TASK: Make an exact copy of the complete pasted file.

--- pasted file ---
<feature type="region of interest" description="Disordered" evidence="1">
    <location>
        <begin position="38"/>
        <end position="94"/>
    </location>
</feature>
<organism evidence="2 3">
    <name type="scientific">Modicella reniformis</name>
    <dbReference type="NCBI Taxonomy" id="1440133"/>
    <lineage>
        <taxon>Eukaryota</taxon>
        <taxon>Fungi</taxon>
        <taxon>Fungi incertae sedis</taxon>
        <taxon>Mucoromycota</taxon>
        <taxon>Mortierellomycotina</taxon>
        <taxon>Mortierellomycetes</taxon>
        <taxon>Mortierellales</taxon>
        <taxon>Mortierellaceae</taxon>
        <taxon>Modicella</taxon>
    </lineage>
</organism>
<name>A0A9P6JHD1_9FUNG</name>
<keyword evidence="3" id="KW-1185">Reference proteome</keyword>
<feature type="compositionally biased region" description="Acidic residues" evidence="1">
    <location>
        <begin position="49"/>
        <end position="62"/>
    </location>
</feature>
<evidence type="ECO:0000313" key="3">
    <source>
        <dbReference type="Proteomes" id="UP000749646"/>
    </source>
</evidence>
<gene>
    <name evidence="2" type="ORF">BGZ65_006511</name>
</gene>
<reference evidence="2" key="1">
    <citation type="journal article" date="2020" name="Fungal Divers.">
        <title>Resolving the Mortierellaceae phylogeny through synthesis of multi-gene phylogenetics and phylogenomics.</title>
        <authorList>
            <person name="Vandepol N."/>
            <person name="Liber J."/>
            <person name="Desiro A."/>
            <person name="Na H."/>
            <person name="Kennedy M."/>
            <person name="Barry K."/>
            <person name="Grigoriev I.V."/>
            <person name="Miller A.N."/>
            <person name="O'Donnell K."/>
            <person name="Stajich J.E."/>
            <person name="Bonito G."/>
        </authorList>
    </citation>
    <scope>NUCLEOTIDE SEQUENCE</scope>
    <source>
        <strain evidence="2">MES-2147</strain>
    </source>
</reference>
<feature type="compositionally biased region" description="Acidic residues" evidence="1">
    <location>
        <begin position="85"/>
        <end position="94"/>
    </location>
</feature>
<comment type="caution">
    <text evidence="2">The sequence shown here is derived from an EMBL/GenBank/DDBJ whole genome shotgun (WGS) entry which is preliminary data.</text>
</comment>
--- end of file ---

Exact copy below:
<feature type="region of interest" description="Disordered" evidence="1">
    <location>
        <begin position="38"/>
        <end position="94"/>
    </location>
</feature>
<organism evidence="2 3">
    <name type="scientific">Modicella reniformis</name>
    <dbReference type="NCBI Taxonomy" id="1440133"/>
    <lineage>
        <taxon>Eukaryota</taxon>
        <taxon>Fungi</taxon>
        <taxon>Fungi incertae sedis</taxon>
        <taxon>Mucoromycota</taxon>
        <taxon>Mortierellomycotina</taxon>
        <taxon>Mortierellomycetes</taxon>
        <taxon>Mortierellales</taxon>
        <taxon>Mortierellaceae</taxon>
        <taxon>Modicella</taxon>
    </lineage>
</organism>
<name>A0A9P6JHD1_9FUNG</name>
<keyword evidence="3" id="KW-1185">Reference proteome</keyword>
<feature type="compositionally biased region" description="Acidic residues" evidence="1">
    <location>
        <begin position="49"/>
        <end position="62"/>
    </location>
</feature>
<evidence type="ECO:0000313" key="3">
    <source>
        <dbReference type="Proteomes" id="UP000749646"/>
    </source>
</evidence>
<gene>
    <name evidence="2" type="ORF">BGZ65_006511</name>
</gene>
<reference evidence="2" key="1">
    <citation type="journal article" date="2020" name="Fungal Divers.">
        <title>Resolving the Mortierellaceae phylogeny through synthesis of multi-gene phylogenetics and phylogenomics.</title>
        <authorList>
            <person name="Vandepol N."/>
            <person name="Liber J."/>
            <person name="Desiro A."/>
            <person name="Na H."/>
            <person name="Kennedy M."/>
            <person name="Barry K."/>
            <person name="Grigoriev I.V."/>
            <person name="Miller A.N."/>
            <person name="O'Donnell K."/>
            <person name="Stajich J.E."/>
            <person name="Bonito G."/>
        </authorList>
    </citation>
    <scope>NUCLEOTIDE SEQUENCE</scope>
    <source>
        <strain evidence="2">MES-2147</strain>
    </source>
</reference>
<feature type="compositionally biased region" description="Acidic residues" evidence="1">
    <location>
        <begin position="85"/>
        <end position="94"/>
    </location>
</feature>
<comment type="caution">
    <text evidence="2">The sequence shown here is derived from an EMBL/GenBank/DDBJ whole genome shotgun (WGS) entry which is preliminary data.</text>
</comment>